In April 1972 it was my good fortune to make a trip to London with some German friends for a week. It was the sort of trip where few of us knew each other before we left, but most became fast friends during the trip, and several of our friendships have lasted through the decades.
It began, as so many of my high school adventures did, at Zweibrucken Air Force base in Germany, where my father was stationed. There being no Episcopal priest to tend to the small flock on base, a local German pastor would come on base to hold services in the base chapel.
More active in the church then than I am now, I was an acolyte and read the Epistle on Sunday mornings - oh, settle down, is that so hard to imagine? When we were stationed at RAF Bruggen the priest actually let me actually ring the church bells on a number of occasions, until it became painfully apparent to everyone on base (except myself) that I had no musical talent whatsoever.
Anyway, Hallowed Reader, this is how I got invited along when the priest took a group of German youths to London for a week. My knowledge of German being as good as my grasp of Esperanto (which my sixth grade teacher actually tried to teach us - more on that at a later time) I was pretty lucky that most of my new friends spoke English very well.
Spoke English well?
Ah, well, everal spoke two or three languages, leaving me in the linguistic dust.
What a fine time, London in 1972! Carnaby Street (where I bought Chairman Mao’s Little Red Book - I wonder what I ever did with that?), Madame Tussauds Wax Museum, Trafalgar Square, discos, pubs where some of us drank English beer ( I did mention this was a Church group?) and a visit to the British Museum.
We had thought to come and visit the King Tut exhibit, but the line seemed to stretch from London to Liverpool, so we decided that well, maybe we’d just visit the rest of the museum instead. I’d been there before, so I knew that, even Tutless, our visit would be well worth it.
And it was, believe me. Yet, oddly enough, what I’ll always remember best from our excursion that day was not any of the fine and wondrous things we saw, but a little old man guarding the exhibits in the Roman or Greek section.
I was walking with my new friend Ylva Monschein when we stopped before a bust of a famous person. Almost instinctively, Ylva reached out her hand to touch the face with her finger.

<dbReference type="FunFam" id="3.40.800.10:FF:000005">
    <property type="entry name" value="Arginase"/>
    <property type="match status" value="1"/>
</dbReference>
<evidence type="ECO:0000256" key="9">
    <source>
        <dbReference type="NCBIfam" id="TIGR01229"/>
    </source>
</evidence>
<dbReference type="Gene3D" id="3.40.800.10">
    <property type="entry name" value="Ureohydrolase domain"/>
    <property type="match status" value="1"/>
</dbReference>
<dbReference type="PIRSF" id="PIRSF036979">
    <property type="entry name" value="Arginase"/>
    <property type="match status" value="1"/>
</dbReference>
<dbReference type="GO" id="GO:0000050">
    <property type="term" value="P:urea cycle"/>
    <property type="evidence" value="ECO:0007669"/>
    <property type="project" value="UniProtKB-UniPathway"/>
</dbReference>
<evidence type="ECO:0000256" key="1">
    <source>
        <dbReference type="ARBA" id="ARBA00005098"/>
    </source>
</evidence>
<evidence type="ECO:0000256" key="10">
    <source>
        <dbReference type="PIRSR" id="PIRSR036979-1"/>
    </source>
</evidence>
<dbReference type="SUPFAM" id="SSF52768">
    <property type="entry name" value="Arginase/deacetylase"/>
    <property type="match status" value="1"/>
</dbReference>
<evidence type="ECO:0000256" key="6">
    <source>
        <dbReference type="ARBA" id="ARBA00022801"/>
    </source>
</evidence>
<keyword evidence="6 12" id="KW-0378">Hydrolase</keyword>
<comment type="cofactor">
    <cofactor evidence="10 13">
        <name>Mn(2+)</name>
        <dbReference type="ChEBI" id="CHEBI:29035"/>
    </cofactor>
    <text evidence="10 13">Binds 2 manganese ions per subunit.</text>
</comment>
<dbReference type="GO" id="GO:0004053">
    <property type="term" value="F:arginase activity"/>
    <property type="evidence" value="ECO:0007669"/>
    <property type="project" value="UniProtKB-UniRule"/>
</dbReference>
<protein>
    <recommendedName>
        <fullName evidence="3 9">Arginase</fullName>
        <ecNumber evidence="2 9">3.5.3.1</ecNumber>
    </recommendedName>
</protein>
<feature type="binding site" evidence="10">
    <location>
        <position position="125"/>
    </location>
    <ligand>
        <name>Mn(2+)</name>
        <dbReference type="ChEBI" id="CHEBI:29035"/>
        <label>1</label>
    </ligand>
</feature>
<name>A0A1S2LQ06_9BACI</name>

“Stop!” A wizened old man hurried over, explaining to us that when archeologists had found the piece they had found an inscription saying that there was a terrible curse on anyone who touched it.
We both drew back in alarm. Really?
“No,” he laughed. “I just tell people that so they won’t touch it.” He explained that they wanted to make sure that oil and dirt from people’s skin didn’t come in contact with the exhibit.
We both laughed with him.
Later in my life I worked a security job for a few years. While others around me imagined they were Joe Friday, the image in my mind was that old man in the British Museum, the Coolest Security Guard in the World.
Sad to say, I was never that cool.
I missed King Tut, but I did see the Dead Sea Scrolls
In the 1960s our teacher took us to see the Dead Sea Scroll exhibit at the British Museum. Maybe it would impress me more now, but at the time?
It just looked too much like the way I turned my homework in.
Buy your GOP congressman a copy of this book - not that they would read it
I'm a sucker for political autobiographies, and Man of the House: The Life and Political Memoirs of Speaker Tip O'Neill, by O'Neill (and William Novak) is one of the best. It covers his early days in Boston, his rise in Congress, JFK, the Vietnam War and the Reagan years.
It's sharp-witted and pulls no punches. Out of print, but hey, that's why they made used bookstores and the Internet. And it may be especially good reading this summer, when America suffers under one of the worst Speakers of the House in recent memory.
Quote of the Day
Words are vehicles that can transport us from the drab sands to the dazzling stars. - M. Robert Syme